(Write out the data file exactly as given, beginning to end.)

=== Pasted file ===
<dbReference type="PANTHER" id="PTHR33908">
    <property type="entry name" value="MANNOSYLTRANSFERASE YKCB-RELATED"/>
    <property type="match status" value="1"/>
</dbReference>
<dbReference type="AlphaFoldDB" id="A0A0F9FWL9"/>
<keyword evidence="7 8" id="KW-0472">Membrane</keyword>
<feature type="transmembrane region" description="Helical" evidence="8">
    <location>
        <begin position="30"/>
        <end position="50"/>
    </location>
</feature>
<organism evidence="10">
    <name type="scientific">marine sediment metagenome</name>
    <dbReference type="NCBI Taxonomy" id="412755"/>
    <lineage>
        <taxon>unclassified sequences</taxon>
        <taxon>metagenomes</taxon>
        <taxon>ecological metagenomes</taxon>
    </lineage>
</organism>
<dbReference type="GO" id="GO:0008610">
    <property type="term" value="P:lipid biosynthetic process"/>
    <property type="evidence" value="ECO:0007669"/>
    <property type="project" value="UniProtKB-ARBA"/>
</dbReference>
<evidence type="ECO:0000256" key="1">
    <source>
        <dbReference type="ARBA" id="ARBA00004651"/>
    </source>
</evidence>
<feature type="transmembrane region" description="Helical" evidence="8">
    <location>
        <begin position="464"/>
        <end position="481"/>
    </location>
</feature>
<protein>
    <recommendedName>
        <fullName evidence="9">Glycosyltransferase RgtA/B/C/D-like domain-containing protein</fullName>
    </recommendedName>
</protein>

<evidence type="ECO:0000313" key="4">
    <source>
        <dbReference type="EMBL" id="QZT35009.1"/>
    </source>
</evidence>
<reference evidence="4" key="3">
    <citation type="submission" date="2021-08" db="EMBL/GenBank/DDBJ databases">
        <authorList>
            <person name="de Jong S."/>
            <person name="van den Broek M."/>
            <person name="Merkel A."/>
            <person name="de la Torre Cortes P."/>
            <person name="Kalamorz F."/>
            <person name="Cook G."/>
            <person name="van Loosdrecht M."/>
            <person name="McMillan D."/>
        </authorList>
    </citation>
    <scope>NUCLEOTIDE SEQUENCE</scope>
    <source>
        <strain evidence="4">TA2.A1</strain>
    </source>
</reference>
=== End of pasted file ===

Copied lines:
<dbReference type="PANTHER" id="PTHR33908">
    <property type="entry name" value="MANNOSYLTRANSFERASE YKCB-RELATED"/>
    <property type="match status" value="1"/>
</dbReference>
<dbReference type="AlphaFoldDB" id="A0A0F9FWL9"/>
<keyword evidence="7 8" id="KW-0472">Membrane</keyword>
<feature type="transmembrane region" description="Helical" evidence="8">
    <location>
        <begin position="30"/>
        <end position="50"/>
    </location>
</feature>
<organism evidence="10">
    <name type="scientific">marine sediment metagenome</name>
    <dbReference type="NCBI Taxonomy" id="412755"/>
    <lineage>
        <taxon>unclassified sequences</taxon>
        <taxon>metagenomes</taxon>
        <taxon>ecological metagenomes</taxon>
    </lineage>
</organism>
<dbReference type="GO" id="GO:0008610">
    <property type="term" value="P:lipid biosynthetic process"/>
    <property type="evidence" value="ECO:0007669"/>
    <property type="project" value="UniProtKB-ARBA"/>
</dbReference>
<evidence type="ECO:0000256" key="1">
    <source>
        <dbReference type="ARBA" id="ARBA00004651"/>
    </source>
</evidence>
<feature type="transmembrane region" description="Helical" evidence="8">
    <location>
        <begin position="464"/>
        <end position="481"/>
    </location>
</feature>
<protein>
    <recommendedName>
        <fullName evidence="9">Glycosyltransferase RgtA/B/C/D-like domain-containing protein</fullName>
    </recommendedName>
</protein>

<evidence type="ECO:0000313" key="4">
    <source>
        <dbReference type="EMBL" id="QZT35009.1"/>
    </source>
</evidence>
<reference evidence="4" key="3">
    <citation type="submission" date="2021-08" db="EMBL/GenBank/DDBJ databases">
        <authorList>
            <person name="de Jong S."/>
            <person name="van den Broek M."/>
            <person name="Merkel A."/>
            <person name="de la Torre Cortes P."/>
            <person name="Kalamorz F."/>
            <person name="Cook G."/>
            <person name="van Loosdrecht M."/>
            <person name="McMillan D."/>
        </authorList>
    </citation>
    <scope>NUCLEOTIDE SEQUENCE</scope>
    <source>
        <strain evidence="4">TA2.A1</strain>
    </source>
</reference>